Over time, this reputation has dwindled. This is all anecdotal, but it seems to appear less often at the top of lists, retrospective review scores seem to be lower, and so on. Personally, I’ve never liked it. My draft review from last time I watched it (around 2006) notes the “numerous faults: Bond ridiculously stumbles upon the plot while on holiday, the sped-up fight sequences, a fair bit of pointless running around, villains not nearly as menacing as those encountered before… There’s also something slightly undefinable that’s suddenly missing — it doesn’t have that same (for want of a better word) magic that the films before and after it do.” There’s also the never-ending climactic underwater battle, which I can’t believe I didn’t mention.

Well, to cut to the chase, and much to my surprise, this time I actually enjoyed Thunderball rather a lot. I still think it’s the weakest Bond to date, and I could add even more flaws to the above list — its bloated running time, partly the fault of a meandering story in need of tightening and streamlining, and so on — Domino's costumebut if you just accept a few of those, allow them to wash over you as it were, then it’s quite good fun. For all its flaws, it’s also packed with brilliant moments: the scene at the Kiss Kiss Club is arguably the best-directed bit in the series to date, and remains one of my favourite moments from any Bond; then there’s the jet pack, indeed the whole opening titles; almost any scene between Bond and one of the numerous females; “I think he got the point”; Domino’s (first) swimming costume… Um, where was I?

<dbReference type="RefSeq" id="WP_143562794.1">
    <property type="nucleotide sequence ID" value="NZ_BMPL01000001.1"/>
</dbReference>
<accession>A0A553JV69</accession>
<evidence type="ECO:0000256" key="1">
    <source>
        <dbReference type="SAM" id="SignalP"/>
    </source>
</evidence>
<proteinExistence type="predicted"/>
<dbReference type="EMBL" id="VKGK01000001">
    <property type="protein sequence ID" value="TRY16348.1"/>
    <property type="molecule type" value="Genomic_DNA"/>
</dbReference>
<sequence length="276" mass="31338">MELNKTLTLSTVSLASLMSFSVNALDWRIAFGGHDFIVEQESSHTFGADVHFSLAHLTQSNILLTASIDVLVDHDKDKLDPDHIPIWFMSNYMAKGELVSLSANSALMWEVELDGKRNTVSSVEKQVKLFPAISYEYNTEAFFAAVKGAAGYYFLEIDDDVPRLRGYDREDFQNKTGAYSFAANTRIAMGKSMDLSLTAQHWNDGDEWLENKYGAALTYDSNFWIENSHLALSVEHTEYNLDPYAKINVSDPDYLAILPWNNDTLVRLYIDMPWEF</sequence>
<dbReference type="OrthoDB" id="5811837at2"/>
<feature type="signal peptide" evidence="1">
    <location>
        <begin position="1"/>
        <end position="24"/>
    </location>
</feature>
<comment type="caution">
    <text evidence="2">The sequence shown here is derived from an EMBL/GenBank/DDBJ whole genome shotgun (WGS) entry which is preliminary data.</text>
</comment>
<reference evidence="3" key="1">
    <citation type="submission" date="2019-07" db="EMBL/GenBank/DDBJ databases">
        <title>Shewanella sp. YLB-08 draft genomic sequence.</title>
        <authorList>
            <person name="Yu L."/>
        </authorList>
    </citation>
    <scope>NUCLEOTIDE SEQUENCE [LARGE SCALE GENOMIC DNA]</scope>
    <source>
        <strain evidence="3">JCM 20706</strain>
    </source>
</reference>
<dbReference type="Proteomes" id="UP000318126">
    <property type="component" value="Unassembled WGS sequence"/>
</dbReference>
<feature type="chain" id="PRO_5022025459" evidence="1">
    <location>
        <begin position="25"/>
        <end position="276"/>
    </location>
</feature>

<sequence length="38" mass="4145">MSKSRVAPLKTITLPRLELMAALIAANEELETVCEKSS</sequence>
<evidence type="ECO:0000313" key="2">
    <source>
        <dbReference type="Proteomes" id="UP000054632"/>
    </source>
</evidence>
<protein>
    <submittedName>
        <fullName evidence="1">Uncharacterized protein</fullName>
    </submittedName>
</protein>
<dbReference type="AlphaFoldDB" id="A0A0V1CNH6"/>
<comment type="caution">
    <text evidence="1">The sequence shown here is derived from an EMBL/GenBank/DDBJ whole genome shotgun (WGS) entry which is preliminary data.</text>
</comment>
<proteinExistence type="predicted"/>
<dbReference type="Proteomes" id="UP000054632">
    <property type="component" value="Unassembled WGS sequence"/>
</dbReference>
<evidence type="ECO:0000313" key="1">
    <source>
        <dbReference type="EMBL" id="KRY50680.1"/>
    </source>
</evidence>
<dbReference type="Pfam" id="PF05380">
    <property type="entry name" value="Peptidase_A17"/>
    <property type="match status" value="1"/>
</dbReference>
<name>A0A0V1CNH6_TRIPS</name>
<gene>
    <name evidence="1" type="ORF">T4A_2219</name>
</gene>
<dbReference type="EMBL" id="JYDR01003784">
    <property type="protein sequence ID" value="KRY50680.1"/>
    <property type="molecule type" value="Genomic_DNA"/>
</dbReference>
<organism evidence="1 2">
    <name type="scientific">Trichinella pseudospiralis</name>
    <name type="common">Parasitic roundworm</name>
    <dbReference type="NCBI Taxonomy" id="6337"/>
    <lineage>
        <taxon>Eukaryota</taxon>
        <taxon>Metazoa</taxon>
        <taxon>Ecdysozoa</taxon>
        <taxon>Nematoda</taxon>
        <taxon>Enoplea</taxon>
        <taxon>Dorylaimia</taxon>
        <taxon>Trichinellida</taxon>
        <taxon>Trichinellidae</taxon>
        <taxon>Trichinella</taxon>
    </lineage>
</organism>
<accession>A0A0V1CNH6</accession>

Thunderball is never going to be my favourite Bond, or even my favourite of the Connerys; but rather than battling with Diamonds are Forever for which is his worst, it’s now contending with Dr. No for which is highest in the middle. That is, from my point of view, a pretty big shift.